There are many exciting new and emerging technologies making a splash these days and it can be easy to confuse them with one another. Virtual reality (VR) as well as augmented reality (AR), mixed reality (MR) and extended reality (XR) are four types of technology that you likely hear referenced, but how do they differ? Keep reading to find out.
VR is a type of immersive experience that involves simulating reality using computers. Headsets are a vital component of VR, as you can use reality headsets to experience realistic images, sounds, and even sensations—all of which help replicate the feeling of being in a real environment or an imaginary world. While it isn’t always possible to do so, an authentic VR environment makes it possible to engage all five senses (sight, sound, smell, touch, and taste).
AR takes a real-world environment and augments elements using computer-generated sensory input such as sound, video, graphics, or GPS data. The point of AR is to augment existing reality and to add to it in one way or another. Currently, smartphones and tablets are the most common way to access AR, but some custom glasses are also being used. Pokémon Go is a great example of AR. With that game, players use their phone to interact with the world around them, finding and catching Pokemon in their own backyards/their surroundings.
MR, which can also be referred to as hybrid reality, merges a virtual world and the real world to create a new environment. In a MR environment both physical and digital objects can co-exist and interact together in real time. MR can place new imagery within a real space and can make it possible to interact with this imagery in our physical world.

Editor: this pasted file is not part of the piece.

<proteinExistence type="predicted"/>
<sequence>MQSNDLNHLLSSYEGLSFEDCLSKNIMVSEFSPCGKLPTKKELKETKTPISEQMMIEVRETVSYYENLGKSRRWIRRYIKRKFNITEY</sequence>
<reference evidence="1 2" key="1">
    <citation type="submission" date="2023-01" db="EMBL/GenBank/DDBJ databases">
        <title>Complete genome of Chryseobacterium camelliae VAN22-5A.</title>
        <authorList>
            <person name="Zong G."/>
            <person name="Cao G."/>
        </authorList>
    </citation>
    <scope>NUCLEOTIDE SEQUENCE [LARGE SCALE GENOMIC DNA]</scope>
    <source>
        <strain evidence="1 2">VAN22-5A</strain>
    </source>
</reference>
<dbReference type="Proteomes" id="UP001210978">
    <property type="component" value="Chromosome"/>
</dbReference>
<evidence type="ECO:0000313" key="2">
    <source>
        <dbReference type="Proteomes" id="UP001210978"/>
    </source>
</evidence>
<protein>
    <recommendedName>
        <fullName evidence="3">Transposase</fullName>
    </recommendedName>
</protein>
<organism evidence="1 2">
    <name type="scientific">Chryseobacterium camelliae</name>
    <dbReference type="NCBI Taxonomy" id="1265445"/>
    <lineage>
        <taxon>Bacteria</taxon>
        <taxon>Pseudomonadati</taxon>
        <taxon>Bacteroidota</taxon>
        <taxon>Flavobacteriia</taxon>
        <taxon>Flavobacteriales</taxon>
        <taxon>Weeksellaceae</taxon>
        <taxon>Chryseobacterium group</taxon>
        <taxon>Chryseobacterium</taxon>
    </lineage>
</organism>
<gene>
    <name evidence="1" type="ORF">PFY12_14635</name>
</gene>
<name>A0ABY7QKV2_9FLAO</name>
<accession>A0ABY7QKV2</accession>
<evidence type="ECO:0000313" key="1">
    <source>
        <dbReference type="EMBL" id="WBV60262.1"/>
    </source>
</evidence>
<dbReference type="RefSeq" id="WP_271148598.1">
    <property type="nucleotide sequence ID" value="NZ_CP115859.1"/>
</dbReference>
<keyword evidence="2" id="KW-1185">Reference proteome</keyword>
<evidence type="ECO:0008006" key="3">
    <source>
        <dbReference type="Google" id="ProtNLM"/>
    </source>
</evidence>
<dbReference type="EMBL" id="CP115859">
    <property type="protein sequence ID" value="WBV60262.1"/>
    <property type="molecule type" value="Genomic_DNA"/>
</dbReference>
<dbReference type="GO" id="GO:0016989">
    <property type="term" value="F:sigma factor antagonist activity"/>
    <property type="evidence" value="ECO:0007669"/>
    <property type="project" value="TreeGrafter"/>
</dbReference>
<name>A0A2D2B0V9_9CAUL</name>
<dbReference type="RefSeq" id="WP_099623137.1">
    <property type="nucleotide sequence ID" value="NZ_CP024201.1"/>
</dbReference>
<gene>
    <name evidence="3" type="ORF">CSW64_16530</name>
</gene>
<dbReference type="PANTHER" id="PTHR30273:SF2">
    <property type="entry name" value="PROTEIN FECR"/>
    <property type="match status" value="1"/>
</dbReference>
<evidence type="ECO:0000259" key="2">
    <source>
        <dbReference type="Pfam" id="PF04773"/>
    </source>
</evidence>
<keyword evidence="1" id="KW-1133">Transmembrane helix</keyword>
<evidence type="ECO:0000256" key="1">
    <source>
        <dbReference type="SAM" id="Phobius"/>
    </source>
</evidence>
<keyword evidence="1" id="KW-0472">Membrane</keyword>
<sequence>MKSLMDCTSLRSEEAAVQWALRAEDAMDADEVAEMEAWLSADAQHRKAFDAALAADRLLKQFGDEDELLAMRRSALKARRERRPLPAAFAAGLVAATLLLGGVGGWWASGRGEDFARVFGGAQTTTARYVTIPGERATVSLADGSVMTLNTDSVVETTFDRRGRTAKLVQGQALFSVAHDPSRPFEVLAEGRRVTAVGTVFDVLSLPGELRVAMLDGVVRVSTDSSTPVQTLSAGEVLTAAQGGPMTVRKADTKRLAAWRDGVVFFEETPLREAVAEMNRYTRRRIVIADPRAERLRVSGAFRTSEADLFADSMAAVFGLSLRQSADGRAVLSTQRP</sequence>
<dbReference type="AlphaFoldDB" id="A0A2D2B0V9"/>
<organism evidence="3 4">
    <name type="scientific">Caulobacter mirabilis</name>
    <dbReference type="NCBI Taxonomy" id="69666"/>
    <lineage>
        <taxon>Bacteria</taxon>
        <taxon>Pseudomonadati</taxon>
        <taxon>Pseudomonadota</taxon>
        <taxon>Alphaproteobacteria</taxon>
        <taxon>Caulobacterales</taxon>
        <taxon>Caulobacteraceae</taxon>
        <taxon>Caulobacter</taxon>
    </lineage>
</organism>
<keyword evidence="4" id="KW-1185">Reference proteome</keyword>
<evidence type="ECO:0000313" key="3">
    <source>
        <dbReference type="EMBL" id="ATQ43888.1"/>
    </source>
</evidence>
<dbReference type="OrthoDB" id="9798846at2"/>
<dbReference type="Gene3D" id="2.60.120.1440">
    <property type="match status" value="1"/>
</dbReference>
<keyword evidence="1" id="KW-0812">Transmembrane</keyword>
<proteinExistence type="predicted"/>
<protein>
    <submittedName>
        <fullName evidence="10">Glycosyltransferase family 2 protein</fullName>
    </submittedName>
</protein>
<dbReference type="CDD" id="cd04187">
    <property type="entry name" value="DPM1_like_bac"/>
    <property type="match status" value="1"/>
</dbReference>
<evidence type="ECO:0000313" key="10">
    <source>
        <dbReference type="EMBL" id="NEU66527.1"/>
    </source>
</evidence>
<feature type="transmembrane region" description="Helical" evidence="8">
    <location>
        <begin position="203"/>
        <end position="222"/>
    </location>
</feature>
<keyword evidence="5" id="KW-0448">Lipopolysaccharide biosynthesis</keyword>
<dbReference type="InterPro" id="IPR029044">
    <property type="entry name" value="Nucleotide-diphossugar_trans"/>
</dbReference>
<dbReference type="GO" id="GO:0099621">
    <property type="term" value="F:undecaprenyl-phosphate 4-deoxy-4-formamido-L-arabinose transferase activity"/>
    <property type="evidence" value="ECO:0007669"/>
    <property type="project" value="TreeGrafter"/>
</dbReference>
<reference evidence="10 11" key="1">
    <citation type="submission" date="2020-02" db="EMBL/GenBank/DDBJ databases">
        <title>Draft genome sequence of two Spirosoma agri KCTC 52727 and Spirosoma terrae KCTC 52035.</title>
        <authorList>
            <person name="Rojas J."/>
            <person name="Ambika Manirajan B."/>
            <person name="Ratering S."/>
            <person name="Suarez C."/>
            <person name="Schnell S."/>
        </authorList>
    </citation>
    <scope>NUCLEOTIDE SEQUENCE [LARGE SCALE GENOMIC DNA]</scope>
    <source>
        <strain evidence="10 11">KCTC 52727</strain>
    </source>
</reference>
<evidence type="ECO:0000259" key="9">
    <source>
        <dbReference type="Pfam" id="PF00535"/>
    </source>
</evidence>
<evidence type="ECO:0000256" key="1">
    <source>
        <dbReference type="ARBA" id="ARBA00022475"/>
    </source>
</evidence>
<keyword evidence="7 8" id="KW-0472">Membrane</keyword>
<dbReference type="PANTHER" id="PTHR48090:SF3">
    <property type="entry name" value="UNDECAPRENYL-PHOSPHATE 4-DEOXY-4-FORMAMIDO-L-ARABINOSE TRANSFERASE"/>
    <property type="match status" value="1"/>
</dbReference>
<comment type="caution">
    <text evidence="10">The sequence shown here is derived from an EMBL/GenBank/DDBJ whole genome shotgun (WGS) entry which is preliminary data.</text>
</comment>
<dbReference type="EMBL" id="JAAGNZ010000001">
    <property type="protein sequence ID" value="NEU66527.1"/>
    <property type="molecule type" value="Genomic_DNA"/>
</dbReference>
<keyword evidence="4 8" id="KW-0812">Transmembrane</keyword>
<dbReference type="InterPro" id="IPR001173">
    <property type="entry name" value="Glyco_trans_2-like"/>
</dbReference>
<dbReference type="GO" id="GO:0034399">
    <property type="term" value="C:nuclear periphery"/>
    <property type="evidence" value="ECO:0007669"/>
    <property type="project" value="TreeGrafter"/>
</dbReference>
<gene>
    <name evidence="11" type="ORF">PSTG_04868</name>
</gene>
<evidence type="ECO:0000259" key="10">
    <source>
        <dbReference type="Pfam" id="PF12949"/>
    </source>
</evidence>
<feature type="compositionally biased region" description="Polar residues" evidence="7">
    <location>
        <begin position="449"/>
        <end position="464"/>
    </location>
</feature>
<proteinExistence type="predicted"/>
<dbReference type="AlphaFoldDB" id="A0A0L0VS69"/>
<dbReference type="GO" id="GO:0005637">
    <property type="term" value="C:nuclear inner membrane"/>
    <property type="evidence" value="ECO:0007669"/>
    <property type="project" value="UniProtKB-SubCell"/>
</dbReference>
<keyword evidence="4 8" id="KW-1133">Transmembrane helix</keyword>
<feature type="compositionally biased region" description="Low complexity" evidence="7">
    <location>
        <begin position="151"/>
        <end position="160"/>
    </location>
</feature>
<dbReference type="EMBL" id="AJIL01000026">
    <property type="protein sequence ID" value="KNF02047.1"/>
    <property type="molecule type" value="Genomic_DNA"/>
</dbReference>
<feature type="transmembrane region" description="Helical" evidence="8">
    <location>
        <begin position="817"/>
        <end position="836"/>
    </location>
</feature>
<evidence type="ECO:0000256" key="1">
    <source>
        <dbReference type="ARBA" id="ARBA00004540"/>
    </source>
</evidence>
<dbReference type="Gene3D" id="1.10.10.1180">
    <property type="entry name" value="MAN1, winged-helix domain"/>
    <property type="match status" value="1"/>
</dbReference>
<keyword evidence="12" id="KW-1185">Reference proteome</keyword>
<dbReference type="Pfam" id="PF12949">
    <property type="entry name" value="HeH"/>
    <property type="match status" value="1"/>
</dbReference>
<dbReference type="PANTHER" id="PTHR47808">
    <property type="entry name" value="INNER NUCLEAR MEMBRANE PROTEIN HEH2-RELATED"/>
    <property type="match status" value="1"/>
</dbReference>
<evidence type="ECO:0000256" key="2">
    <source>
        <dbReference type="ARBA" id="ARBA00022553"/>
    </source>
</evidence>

XR is one of the more recent technologies emerging in the immersive virtuality space. XR stands for extended reality and encompasses all forms of combined real and virtual environments. AR, MR, and VR are all included in XR. You can think of XR as an umbrella that brings those three terms together. The term XR is helping group all of this technology together and is making this space less confusing for consumers.
When XR Goes Global
When consumers interact with these virtual worlds (whether VR, AR, or MR is being utilized), language is often involved in one way or another. This is why it’s so important to localize the content featured in these worlds. That way, users worldwide can take advantage of the new developments and trends in immersive virtuality without being blocked by a language barrier. Localization also takes cultural differences into account, which can apply to all of the senses that these technologies can utilize to create a more immersive world.